One of the most popular — and dangerous — draft strategies in triple-Battle for Zendikar was the feared White-Black Lifegain strategy. It seems innocuous at first because, after all, who’s scared of a 1/2 for two mana? It turns out, when that 1/2 is Kalastria Healer, pretty much everyone.
The strategy was less obvious than many of its contemporaries, driven by Devoid synergies or the landfall mechanic. In fact, many of the cards in the white-black deck could also be used in other decks, so the necessary pieces wouldn’t always come together.
But when they did, the deck was a thing of a beauty. Boards full of Kalastria Healer — the lynchpin of the plan — alongside other synergistic cards like Serene Steward or Stone Haven Medic put up the defenses very quickly, and things would slowly snowball out of control thanks to things like Angel of Renewal, Vampiric Rites or Bloodbond Vampire.
As strong as the archetype was in Battle for Zendikar, all bets were off once Oath of the Gatewatch hit the scene. With only one pack to find your critical Kalastria Healers, would the archetype be able to survive the new additions?
A quick walk around the top tables at Grand Prix Mexico City says that the answer is a resounding “yes.”
With two packs of Oath of the Gatewatch in every draft, it falls to the new cards to carry the archetype, and there are some more than reasonable replacements, or as the case usually ends up being, additions to those core cards from Battle for Zendikar.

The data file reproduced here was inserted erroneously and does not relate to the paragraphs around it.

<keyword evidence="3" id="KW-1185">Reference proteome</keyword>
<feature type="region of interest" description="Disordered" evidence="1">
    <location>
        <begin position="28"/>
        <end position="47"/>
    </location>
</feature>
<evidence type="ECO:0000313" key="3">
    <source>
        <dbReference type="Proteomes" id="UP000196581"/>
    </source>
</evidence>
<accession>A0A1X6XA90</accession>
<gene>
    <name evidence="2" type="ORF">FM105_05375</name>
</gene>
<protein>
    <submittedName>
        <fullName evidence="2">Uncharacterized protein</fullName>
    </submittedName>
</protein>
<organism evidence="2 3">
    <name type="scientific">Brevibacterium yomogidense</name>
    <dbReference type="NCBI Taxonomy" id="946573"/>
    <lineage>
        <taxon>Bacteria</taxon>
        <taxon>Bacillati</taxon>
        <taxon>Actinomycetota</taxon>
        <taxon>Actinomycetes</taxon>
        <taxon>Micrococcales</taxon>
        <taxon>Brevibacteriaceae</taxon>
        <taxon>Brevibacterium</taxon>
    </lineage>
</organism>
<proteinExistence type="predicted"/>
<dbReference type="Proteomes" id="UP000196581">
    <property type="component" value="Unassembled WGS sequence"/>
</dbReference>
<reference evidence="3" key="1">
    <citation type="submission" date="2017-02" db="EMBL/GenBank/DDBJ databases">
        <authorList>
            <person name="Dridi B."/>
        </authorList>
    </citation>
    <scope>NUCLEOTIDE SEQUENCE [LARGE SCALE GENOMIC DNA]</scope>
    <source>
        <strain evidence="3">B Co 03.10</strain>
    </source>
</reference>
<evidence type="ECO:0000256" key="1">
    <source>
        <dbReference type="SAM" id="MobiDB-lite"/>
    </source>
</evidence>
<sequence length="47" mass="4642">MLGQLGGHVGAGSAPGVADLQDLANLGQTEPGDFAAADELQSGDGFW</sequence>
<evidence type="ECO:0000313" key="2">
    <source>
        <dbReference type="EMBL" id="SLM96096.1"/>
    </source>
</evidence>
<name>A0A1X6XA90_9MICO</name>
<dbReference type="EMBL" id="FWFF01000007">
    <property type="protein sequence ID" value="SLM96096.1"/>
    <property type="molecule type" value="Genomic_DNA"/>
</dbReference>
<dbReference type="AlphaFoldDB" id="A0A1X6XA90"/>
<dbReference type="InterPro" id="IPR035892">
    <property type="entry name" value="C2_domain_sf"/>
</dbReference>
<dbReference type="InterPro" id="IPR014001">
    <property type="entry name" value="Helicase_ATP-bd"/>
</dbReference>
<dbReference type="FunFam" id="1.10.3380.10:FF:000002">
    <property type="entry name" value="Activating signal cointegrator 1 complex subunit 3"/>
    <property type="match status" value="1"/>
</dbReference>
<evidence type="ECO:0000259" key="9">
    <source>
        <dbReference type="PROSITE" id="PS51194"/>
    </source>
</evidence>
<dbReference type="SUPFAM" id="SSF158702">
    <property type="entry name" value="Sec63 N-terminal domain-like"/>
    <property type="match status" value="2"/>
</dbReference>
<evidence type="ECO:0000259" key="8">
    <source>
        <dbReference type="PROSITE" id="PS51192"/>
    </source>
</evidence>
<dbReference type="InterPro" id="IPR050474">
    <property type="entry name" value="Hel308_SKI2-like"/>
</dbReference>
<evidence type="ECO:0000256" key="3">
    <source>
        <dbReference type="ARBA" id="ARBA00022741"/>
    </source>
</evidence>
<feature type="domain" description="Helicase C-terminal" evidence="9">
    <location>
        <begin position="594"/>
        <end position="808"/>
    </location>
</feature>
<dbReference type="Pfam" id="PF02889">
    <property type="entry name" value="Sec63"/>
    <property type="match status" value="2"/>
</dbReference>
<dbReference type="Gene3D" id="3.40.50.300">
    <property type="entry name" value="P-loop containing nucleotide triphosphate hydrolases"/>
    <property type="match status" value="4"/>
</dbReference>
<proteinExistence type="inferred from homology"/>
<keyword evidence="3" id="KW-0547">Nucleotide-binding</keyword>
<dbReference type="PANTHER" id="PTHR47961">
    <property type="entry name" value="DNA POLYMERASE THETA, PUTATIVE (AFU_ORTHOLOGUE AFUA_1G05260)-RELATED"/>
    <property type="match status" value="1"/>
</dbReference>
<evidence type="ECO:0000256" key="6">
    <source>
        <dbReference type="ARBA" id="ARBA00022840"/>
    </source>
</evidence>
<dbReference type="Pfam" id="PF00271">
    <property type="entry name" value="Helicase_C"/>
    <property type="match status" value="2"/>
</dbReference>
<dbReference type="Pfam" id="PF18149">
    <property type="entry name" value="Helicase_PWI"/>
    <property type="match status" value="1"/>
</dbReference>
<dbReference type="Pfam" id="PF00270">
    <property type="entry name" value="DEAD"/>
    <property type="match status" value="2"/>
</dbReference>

Enter Ondu War Cleric. Not only is it a passable Grizzly Bear in battle, it fills a similar role to Stone Haven Medic, with the downside of needing another creature but the upside of not costing mana. It’s the most common two-mana play for the new iteration of the deck, and one that is already filling opponents with dread at what’s to come.
While Ondu War Cleric may be the backbone, there are plenty more hits to round out the deck. Another common in Spawnbinder Mage locks down the board through both its Cohort ability as well as its 2/4 body, putting up the defenses long enough for the deck’s synergy to really take off.
Malakir Soothsayer is that payoff. It has teamed up with Vampire Envoy all weekend to “effectively” draw a card for free, with the Envoy’s lifegain trigger offsetting the Soothsayer’s downside, while also triggering the rest of the deck’s lifegain-based abilities.
Those abilities include Cliffhaven Vampire, which fulfills a similar role to Drana's Emissary in Battle for Zendikar, with the benefit of having a much larger body, one that is again ideal for blocking and slowing down the game.
“It’s definitely one of the decks to look out for, and strong when you can get it,” Pro Tour Dragons of Tarkir champion Martin Dang said as he prepared to draft in the Top 8 of the tournament. “This format is much slower, and the lifegain deck is very good at going late in the game.”
It’s too early to tell where exactly the white-black plan fits in the pantheon of Oath of the Gatewatch strategies, but after six draft rounds on Sunday at Grand Prix Mexico City, it’s definitely a contender.